guanidine hydrochloride (Guanidine hydrochloride) tablet
[Key Pharmaceuticals, Inc.]
Chemically, guanidine (aminomethanamidine) hydrochloride is a crystalline powder freely soluble in water and alcohol. The aqueous solution is neutral.
The structural formula is:
Each tablet contains 125 mg of guanidine hydrochloride with no color additive in the base. It also contains the following inactive ingredients: colloidal silicon dioxide, magnesium stearate, mannitol, and microcrystalline cellulose.
Guanidine apparently acts by enhancing the release of acetylcholine following a nerve impulse. It also appears to slow the rates of depolarization and repolarization of muscle cell membranes.
Guanidine is indicated for the reduction of the symptoms of muscle weakness and easy fatigability associated with the myasthenic syndrome of Eaton-Lambert. It is not indicated for treating myasthenia gravis. The Eaton-Lambert syndrome is ordinarily differentiated from myasthenia gravis by the usual association of the syndrome with small cell carcinoma of the lung, but myography may be necessary to make the diagnosis.
Guanidine is contraindicated in individuals with a history of intolerance or allergy to this drug.
Fatal bone-marrow suppression, apparently dose related, can occur with guanidine.
Safe use of guanidine hydrochloride in pregnancy has not been established. Therefore, the benefits of therapy must be weighed against the potential hazards. Because guanidine is excreted in milk, patients on this drug should discontinue breast-feeding.
Since there is inadequate experience in children who have received this drug, safety and efficacy in children have not been established.
Baseline blood studies should be followed by frequent red and white blood cell and differential counts. The drug should be discontinued upon appearance of bone-marrow suppression. Concurrent therapy with other drugs that may cause bone-marrow suppression should be avoided.
Renal function may be affected in some patients receiving guanidine. Patients should therefore have regular urine examinations and serum creatinine determinations while taking this drug.
Physicians should be given adequate precautions pertaining to the gastrointestinal side effects and the possibility of induced behavior disorders.
Treatment should not be continued longer than necessary.
Anemia, leukopenia, and thrombocytopenia resulting from bone-marrow suppression attributable to guanidine have been reported. Other adverse reactions that have been observed are:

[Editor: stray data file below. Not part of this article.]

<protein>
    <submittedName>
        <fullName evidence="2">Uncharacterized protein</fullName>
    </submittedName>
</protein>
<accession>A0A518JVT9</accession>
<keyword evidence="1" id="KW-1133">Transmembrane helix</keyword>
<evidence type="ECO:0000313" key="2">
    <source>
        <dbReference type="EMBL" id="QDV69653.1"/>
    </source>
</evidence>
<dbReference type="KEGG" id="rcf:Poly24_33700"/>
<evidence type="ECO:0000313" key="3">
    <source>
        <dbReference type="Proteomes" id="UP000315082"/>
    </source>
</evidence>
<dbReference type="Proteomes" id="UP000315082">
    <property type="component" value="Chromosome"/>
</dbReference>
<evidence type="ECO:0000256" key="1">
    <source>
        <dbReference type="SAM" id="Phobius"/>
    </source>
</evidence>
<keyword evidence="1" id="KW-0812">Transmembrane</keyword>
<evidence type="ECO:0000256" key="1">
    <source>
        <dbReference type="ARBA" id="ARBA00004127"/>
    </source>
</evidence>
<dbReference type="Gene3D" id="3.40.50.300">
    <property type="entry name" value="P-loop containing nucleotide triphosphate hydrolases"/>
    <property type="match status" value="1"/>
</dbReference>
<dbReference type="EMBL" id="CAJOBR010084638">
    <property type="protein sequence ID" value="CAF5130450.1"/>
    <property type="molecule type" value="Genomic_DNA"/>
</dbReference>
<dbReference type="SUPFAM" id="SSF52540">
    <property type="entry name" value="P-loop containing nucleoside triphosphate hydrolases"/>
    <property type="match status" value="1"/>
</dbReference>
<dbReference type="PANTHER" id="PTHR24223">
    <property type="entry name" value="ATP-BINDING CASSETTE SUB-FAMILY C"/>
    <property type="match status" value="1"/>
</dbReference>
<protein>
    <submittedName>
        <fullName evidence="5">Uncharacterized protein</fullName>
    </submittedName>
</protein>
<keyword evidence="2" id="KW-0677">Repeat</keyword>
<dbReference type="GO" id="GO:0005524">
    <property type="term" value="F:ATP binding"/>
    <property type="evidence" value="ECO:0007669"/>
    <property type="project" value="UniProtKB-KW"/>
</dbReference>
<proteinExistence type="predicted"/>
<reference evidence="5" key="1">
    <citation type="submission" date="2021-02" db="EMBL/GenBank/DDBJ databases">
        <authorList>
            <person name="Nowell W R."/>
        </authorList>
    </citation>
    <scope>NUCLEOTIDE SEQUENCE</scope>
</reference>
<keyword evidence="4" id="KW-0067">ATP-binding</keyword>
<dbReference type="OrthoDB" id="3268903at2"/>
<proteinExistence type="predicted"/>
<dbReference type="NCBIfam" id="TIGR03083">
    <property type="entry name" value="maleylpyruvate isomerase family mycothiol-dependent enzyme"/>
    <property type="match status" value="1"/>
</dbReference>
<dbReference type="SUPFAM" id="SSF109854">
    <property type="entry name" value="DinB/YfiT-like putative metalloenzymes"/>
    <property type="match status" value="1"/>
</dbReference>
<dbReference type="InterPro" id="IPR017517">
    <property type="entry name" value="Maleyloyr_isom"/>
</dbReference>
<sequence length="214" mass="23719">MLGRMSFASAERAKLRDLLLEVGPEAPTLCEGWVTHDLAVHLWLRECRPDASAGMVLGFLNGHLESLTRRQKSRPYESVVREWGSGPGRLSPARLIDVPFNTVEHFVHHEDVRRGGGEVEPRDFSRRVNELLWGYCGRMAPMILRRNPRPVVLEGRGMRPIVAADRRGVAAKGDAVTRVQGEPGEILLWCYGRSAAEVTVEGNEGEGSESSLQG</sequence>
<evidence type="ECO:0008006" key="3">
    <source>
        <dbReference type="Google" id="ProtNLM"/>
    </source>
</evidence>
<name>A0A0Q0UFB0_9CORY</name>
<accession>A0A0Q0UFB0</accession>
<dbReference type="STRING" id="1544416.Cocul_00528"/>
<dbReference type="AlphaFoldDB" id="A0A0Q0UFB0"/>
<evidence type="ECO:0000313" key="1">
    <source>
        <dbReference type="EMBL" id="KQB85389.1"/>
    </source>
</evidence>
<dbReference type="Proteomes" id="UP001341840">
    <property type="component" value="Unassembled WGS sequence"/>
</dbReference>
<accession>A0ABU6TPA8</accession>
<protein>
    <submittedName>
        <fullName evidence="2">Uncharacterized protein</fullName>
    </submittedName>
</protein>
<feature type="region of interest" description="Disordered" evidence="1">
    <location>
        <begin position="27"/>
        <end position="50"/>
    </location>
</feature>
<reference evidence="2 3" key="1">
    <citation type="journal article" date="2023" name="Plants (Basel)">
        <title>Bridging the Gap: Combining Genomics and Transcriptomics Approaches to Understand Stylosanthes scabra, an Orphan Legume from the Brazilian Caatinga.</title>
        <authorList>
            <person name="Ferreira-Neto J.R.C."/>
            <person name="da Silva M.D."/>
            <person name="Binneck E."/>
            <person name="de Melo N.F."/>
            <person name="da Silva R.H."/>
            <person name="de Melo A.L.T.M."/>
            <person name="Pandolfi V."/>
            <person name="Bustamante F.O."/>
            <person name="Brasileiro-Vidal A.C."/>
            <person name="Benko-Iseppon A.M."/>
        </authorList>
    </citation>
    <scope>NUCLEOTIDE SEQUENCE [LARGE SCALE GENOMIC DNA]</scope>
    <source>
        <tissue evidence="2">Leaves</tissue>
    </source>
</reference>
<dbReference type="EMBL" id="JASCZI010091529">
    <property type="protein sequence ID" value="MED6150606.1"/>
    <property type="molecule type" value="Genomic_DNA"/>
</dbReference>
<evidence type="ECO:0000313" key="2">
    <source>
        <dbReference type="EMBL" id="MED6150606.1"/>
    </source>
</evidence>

General: sore throat, rash, fever.
Neurologic: paresthesia of lips, face, hands, feet; cold sensations in hands and feet; nervousness, lightheadedness, jitteriness, increased irritability; tremor, trembling sensation; ataxia; emotional lability; psychotic state; confusion; mood changes, and hallucinations.
Gastrointestinal: dry mouth; gastric irritation; anorexia; nausea; diarrhea; abdominal cramping. Gastrointestinal side effects may preclude the use of guanidine as a desired form of therapy.
Dermatologic: rash, flushing or pink complexion; folliculitis; petechiae, purpura, ecchymoses; sweating; skin eruptions; dryness and scaling of the skin.
Renal: elevation of blood creatinine, uremia; chronic interstitial nephritis, acute interstitial nephritis, and renal tubular necrosis.
Hepatic: abnormal liver function tests.
Cardiac: palpitation, tachycardia, atrial fibrillation, hypotension.
Initial dosage is usually between 10 and 15 mg/kg (5 to 7 mg/pound) of body weight per day in 3 or 4 divided doses. This dosage may be gradually increased to a total daily dosage of 35 mg/kg (16 mg/pound) of body weight per day or up to the development of side effects. As individual tolerance is highly variable, the dosage must be carefully titrated. Once a tolerable dose has been established, it should be continued. Occasionally removal of the primary neoplastic lesion may result in improvement of symptoms, permitting the discontinuance of guanidine.
Mild gastrointestinal disorders, such as anorexia, increased peristalsis, or diarrhea are early warnings that tolerance is being exceeded. These symptoms may be relieved by atropine, but nevertheless note should be taken of these symptoms and dosage reductions considered. Slight numbness or tingling of the lips and fingertips shortly after taking a dose of guanidine has been reported. This per se is not an indication to discontinue treatment and/or reduce dosage.
Severe guanidine intoxication is characterized by nervous hyperirritability, fibrillary tremors and convulsive contractions of muscle, salivation, vomiting, diarrhea, hypoglycemia, and circulatory disturbances. Administration of intravenous calcium gluconate may control the neuromuscular and convulsive symptoms and provide some relief of other toxic manifestations.
Atropine is more effective than calcium in relieving the G.I. symptoms, circulatory disturbances, and changes in blood sugar.
Guanidine hydrochloride tablets: 125 mg, white, round tablet; impressed with the product identification number "KEY 74" on one side. Guanidine hydrochloride tablets are available in bottles of 100 (NDC 0085-0492-01).
Store at 25°C (77°F); excursions permitted to 15–30°C (59–86°F) [see USP Controlled Room Temperature].
Schering Canada, Inc.
Pointe Claire, Quebec, Canada for
Key Pharmaceuticals, Inc.
Kenilworth, NJ 07033 USA
Copyright © 1987, 1992,
Key Pharmaceuticals, Inc.,
Kenilworth, NJ 07033
USA. All rights reserved.
|Guanidine hydrochloride (Guanidine hydrochloride)|
Data are from FDA and U.S. National Library of Medicine.